Quality over quantity

 

HossAustralian consumers are choosing quantity over quality, and Teresa Troy, owner of upmarket Melbourne-based fashion chain, Hoss, cannot understand why.

“I am disappointed that so many people queue around the corner for such crap product,” says Troy of the growing presence of international fast fashion retailers.

Access exclusive news, features, interviews and reports.

Subscribe now or login to access premium content.

Subscribe Log in

“I just can’t understand it. I regret to say that it’s quantity over quality, unfortunately. Hoss hasn’t gone in that direction, we’re staying strong,” she said.

“We’re still spending a lot of money on fabric and we’re still wanting to deliver a quality product that’s made in Australia.”

Troy’s Hoss chain began in Melbourne in 1993 with a single store on Fitzroy St in St Kilda. The fashion retailer now has five stores across the city, including Brighton, Hawthorn, South Yarra, and Hawksburn. The fifth Hoss store opened last month in Albert Park.

It also has an online store.

“We have recently moved several stores to locations that we feel will be safer in the future. We wanted to position ourselves in suburbs and on strips that are relatable to our product.

“We’ve settled after changing the chessboard a bit and we’re really happy with where we have opened,” she says.

Eighty per cent of Hoss’ product offering is made up of its housebrand, with the remaining a mixture of high end womenswear labels, including Camilla & Marc, Willow, and Ellery.

Hoss Albert parkHoss’ own womenswear lines range in price from $100 to $1000.

“It [fashion] has now become a lot about purchases, but not a lot of outlay.

“We’re the opposite. I think our customer would rather spend on one quality product as opposed to 20 throw away fashion pieces.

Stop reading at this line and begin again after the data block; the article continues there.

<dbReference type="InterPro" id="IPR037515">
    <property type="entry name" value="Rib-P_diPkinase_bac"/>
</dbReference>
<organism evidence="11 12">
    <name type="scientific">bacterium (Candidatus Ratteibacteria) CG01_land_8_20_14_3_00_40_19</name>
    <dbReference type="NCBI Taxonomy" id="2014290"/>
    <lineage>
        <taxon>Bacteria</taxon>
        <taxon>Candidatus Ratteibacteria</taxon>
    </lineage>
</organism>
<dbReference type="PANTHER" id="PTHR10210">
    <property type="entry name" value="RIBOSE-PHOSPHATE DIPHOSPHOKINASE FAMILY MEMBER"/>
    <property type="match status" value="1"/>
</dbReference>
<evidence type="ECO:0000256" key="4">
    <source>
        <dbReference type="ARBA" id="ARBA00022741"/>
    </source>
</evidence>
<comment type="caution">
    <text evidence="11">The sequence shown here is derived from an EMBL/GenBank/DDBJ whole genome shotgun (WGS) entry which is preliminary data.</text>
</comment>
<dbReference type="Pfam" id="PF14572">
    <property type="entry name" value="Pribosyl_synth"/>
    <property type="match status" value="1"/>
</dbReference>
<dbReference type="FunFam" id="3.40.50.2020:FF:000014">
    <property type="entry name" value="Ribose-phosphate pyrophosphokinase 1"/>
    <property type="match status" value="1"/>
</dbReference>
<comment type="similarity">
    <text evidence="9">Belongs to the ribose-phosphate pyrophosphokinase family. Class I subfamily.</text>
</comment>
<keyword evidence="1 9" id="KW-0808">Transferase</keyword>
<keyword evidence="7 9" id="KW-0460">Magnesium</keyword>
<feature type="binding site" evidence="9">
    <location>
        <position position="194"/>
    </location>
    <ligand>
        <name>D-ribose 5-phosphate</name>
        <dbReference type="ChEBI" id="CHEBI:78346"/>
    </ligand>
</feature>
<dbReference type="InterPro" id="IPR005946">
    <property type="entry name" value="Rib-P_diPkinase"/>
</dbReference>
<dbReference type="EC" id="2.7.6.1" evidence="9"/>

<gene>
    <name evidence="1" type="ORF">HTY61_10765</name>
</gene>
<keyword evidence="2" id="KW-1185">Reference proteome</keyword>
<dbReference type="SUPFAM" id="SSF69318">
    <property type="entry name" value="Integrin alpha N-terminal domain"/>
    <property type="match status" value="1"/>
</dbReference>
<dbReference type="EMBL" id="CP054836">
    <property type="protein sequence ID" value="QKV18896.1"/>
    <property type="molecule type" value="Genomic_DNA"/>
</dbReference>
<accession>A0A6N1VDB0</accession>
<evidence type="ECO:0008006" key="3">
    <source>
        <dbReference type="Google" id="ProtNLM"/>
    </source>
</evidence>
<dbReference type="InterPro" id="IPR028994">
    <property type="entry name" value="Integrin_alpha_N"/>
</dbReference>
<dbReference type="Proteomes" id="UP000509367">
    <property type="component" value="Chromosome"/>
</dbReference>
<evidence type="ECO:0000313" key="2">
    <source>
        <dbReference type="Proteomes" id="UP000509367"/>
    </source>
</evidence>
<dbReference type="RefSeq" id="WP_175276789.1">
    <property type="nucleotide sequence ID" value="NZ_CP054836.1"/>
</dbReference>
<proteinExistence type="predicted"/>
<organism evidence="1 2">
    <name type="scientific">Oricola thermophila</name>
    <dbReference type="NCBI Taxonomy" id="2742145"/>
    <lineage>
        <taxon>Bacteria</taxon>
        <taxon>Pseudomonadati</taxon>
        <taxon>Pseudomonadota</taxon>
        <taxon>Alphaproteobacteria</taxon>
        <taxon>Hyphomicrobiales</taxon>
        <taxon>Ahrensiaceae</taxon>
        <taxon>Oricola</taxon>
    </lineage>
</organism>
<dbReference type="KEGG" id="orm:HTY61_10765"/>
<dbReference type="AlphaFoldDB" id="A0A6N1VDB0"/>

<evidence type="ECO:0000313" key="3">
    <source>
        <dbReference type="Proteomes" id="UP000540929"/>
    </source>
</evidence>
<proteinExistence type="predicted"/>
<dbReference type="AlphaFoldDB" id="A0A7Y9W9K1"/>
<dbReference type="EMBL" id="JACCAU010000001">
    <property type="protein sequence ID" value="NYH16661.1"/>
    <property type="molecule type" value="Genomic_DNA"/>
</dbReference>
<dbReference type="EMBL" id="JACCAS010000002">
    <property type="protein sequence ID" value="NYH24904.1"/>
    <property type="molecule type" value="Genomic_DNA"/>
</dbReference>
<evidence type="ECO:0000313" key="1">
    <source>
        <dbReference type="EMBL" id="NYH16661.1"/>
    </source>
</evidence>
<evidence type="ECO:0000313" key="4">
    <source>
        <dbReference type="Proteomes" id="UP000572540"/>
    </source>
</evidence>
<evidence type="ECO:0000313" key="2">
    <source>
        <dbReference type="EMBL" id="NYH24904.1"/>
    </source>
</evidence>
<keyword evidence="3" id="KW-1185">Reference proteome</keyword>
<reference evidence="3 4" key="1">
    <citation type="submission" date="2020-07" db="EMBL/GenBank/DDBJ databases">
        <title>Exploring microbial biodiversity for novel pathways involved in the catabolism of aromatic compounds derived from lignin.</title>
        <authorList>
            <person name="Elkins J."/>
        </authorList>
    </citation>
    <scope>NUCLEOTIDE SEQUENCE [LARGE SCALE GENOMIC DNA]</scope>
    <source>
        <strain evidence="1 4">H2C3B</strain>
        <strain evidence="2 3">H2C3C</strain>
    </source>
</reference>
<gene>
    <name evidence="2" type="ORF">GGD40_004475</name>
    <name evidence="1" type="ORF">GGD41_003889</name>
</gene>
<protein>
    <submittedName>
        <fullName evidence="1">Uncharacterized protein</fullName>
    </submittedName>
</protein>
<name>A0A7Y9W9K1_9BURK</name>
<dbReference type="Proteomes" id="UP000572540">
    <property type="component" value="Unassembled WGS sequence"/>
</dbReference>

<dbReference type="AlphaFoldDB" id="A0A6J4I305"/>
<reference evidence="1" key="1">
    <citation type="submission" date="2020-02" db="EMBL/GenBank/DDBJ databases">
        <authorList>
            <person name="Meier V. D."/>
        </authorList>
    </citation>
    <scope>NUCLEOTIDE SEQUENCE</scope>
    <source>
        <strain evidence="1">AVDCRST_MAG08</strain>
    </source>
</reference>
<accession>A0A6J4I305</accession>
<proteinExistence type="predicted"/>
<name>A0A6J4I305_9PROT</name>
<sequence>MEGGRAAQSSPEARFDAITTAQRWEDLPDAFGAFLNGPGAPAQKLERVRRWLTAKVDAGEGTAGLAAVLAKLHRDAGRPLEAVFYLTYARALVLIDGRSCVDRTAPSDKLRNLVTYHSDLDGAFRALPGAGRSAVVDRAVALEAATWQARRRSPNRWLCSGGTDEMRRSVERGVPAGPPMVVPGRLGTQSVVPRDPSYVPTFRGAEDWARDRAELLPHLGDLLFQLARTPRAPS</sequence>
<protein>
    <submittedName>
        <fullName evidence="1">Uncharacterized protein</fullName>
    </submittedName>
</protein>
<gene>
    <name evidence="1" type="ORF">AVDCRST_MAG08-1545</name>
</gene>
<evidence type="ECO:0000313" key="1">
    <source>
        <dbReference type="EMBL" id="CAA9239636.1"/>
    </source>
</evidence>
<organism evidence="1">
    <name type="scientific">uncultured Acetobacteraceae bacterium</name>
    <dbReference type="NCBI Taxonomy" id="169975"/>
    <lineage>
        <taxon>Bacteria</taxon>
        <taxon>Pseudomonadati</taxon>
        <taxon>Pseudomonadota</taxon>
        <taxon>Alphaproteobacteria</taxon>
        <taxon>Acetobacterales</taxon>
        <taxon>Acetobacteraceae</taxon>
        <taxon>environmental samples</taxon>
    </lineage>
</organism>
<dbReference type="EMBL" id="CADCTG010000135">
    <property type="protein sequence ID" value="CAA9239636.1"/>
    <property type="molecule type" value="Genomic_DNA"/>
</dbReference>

“Good luck to them if that’s what they’re about, but I can’t stand that myself.

“I believe that pretty much everything we sell will end up disintegrating to dust back into the earth. I’m very conscious of the footprint I leave on the planet, but there are many people out there who don’t care about that.

“It has become about immediate satisfaction. I think we have a responsibility to put the brakes on that a little bit, but I can’t see that happening in the future.”

Two years ago Hoss dropped its menswear line, but Troy says she will look to reintroduce the range in the coming year.

“I am hoping to bring back Hoss menswear within the next 12 months. At the moment we stock 100 per cent womenswear, including footwear and accessories, but we’ve recently had quite a lot of demand for our menswear.

“Unfortunately a lot of our natural product suppliers and manufacturers have closed down. You’re almost forced to go offshore and it takes a while to hunt down local people to work with.

“I don’t want to make my product offshore – I think I am just one of those silly old fashioned people that thinks that way, but it might be to my detriment.”

Comments

Comment Manually

Inside Retail Polls

What were the biggest challenges during the 2019 holiday period?
Vote

Twitter

Department store Myer has further streamlined its executive team, cutting 35 roles from its head office in Melbourn… https://t.co/jEPQL27ujx

2 days ago

Clothing retailer Jeanswest is the latest retailer to enter voluntary administration, citing difficult trading co… https://t.co/xyBNwDPO0J

3 days ago

Our contributor recalls a few once-popular retail metrics and suggests we should think twice before moving on to th… https://t.co/v0QL02AIaB

3 days ago